Electric Ave. opens shop with only American-made clothes

click to enlarge Electric Ave. opens shop with only American-made clothes
Chris Rowden at his shop, Electric Ave. Clothier

By Patrick Yeagle

Chris Rowden likes to point out that the American Revolution started with a boycott on imported goods.

"They were taking our raw textiles to Europe, making goods and then selling them back to us,"  he said.

Rowden's new shop, Electric Ave. Clothier, is in a similar vein as the Great Experiment: selling only clothing and accessories made in the U.S.

Originally selling T-shirts out of a truck for about two years, Rowden opened a brick-and-mortar location of Electric Ave. Clothier in May at 3351 S. Sixth St. Frontage Road E. The store carries casual clothing, hats, belts and other accessories.

At first, it was difficult for Rowden to even find clothing brands made in the U.S. Some items he carries were stitched in the U.S. from fabric produced elsewhere, but Rowden strives to find brands wholly produced here. Many are regional brands with limited distribution; one manufacturer of blue jeans from Tennessee told Rowden they had never sold north of the Mason-Dixon line.

"Nobody sells clothing made in America," Rowden said. "I've looked for years, and on the Internet is about the only place you can find it."

Rowden was spurred to action by the documentary film "Death by China," which explores the decline of manufacturing in the U.S. as those jobs were sent to countries with lax labor and environmental regulations.

However, Rowden doesn't condemn people purchasing imported products, instead blaming the domestic political decisions which have lead to outsourcing of manufacturing and the societal expectation of cheap goods. He sees buying American-made products as an investment in jobs and a robust tax base in the U.S., as well as a moral choice to protect the environment and to prevent child labor and forced labor.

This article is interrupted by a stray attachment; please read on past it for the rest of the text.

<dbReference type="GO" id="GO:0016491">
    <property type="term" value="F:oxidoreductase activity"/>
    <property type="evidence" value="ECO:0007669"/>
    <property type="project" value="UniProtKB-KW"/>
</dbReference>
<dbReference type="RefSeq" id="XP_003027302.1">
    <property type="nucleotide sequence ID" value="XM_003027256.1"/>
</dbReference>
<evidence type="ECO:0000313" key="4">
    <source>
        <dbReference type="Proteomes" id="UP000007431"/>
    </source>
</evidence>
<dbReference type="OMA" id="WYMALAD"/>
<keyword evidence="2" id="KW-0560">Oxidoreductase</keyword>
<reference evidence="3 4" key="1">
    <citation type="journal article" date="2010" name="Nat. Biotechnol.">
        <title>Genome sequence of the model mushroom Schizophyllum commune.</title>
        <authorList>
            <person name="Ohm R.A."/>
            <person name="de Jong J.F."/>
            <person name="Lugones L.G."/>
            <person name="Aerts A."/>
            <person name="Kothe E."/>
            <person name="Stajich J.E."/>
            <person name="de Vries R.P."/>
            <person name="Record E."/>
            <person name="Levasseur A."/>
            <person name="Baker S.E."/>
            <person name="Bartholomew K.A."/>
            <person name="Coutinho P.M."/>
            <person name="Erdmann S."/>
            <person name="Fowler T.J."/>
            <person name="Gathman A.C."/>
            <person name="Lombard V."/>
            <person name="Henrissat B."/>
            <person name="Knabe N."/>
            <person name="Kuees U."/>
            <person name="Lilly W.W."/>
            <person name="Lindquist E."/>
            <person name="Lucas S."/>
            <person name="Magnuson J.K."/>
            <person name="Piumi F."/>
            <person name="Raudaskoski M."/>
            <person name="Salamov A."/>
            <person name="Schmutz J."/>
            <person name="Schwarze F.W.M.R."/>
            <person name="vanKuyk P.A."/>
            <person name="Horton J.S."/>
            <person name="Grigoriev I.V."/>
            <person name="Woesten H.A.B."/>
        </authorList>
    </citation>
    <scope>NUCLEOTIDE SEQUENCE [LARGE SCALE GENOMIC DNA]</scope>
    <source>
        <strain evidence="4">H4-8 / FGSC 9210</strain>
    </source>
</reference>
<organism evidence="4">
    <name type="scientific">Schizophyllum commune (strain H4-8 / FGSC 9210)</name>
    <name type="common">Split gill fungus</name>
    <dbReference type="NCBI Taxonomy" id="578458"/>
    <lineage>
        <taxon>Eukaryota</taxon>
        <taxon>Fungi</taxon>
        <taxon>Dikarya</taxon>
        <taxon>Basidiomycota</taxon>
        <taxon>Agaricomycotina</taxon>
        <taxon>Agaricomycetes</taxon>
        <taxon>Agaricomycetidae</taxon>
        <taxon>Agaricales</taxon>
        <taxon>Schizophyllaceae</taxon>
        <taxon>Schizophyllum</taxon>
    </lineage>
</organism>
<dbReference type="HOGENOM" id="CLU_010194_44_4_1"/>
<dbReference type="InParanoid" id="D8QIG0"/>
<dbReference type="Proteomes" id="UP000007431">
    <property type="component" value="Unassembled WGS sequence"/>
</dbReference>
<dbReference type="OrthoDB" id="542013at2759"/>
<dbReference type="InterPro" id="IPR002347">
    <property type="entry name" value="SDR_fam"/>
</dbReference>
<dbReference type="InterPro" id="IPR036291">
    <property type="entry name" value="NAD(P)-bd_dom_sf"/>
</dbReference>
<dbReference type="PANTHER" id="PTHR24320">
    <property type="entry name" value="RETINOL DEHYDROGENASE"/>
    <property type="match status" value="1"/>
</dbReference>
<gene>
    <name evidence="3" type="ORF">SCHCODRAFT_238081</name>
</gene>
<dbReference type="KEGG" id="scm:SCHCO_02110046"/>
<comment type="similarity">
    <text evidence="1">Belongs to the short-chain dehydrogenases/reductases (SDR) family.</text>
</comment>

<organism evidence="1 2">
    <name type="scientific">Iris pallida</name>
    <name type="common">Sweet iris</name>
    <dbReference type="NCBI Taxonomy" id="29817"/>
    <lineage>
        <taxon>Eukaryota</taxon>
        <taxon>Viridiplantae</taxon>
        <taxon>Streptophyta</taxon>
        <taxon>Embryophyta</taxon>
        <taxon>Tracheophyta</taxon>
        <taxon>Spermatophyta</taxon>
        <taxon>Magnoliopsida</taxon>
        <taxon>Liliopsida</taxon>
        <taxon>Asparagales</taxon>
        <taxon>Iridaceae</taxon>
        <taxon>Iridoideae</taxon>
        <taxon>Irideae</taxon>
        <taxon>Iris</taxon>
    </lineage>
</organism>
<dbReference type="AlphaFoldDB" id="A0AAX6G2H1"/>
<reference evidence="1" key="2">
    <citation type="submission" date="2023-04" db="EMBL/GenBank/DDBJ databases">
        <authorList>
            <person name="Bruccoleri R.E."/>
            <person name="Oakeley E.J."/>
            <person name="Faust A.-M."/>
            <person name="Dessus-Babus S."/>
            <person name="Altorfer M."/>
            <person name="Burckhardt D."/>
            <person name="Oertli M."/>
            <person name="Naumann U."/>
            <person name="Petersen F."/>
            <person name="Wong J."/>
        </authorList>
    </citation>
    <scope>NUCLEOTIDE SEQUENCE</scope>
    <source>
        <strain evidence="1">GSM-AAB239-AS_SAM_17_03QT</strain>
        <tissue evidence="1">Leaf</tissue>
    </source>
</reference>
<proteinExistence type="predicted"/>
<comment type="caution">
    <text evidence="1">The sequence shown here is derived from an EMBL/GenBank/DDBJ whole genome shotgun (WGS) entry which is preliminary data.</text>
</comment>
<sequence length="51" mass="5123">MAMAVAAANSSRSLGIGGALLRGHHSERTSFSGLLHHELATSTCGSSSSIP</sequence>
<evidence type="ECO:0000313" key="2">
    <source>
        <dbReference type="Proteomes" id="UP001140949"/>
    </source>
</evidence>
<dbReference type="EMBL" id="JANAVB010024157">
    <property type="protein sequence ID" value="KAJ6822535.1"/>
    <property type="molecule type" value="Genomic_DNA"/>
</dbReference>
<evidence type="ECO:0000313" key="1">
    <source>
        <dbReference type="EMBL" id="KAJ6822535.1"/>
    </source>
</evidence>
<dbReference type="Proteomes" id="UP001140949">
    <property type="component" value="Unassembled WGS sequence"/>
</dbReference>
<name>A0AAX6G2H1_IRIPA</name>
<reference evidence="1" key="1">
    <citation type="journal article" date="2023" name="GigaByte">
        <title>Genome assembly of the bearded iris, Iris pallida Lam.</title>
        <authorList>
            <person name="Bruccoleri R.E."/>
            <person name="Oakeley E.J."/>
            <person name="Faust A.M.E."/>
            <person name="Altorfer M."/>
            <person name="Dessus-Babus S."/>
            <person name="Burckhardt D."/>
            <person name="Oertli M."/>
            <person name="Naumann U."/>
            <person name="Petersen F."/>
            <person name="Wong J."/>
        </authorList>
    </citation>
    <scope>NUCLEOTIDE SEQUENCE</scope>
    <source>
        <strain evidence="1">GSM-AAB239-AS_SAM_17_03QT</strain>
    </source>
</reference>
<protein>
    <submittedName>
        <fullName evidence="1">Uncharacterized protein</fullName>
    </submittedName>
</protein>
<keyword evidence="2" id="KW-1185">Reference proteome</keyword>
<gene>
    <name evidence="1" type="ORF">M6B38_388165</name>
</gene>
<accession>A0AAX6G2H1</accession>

"It's a matter of the erosion of our own way of life, here in America," he said.

Robin Fuchs, a customer of Electric Ave. Clothier, says buying American-made goods is important to him because of the implications for jobs and taxes. Fuchs' own businesses, Beer Tours USA and Craft Brew Directory, are also focused on promoting American goods.

"If I spend my money, I want to know that it's staying in the United States, and it's supporting American families," he said.

Although the "buy American" mantra is traditionally associated with unions and more recently with President Donald Trump, Rowden says he's not making a political statement one way or the other.

"I used to do gun shows, but I've also done PrideFest," he said with a laugh. "I'm very open-minded."


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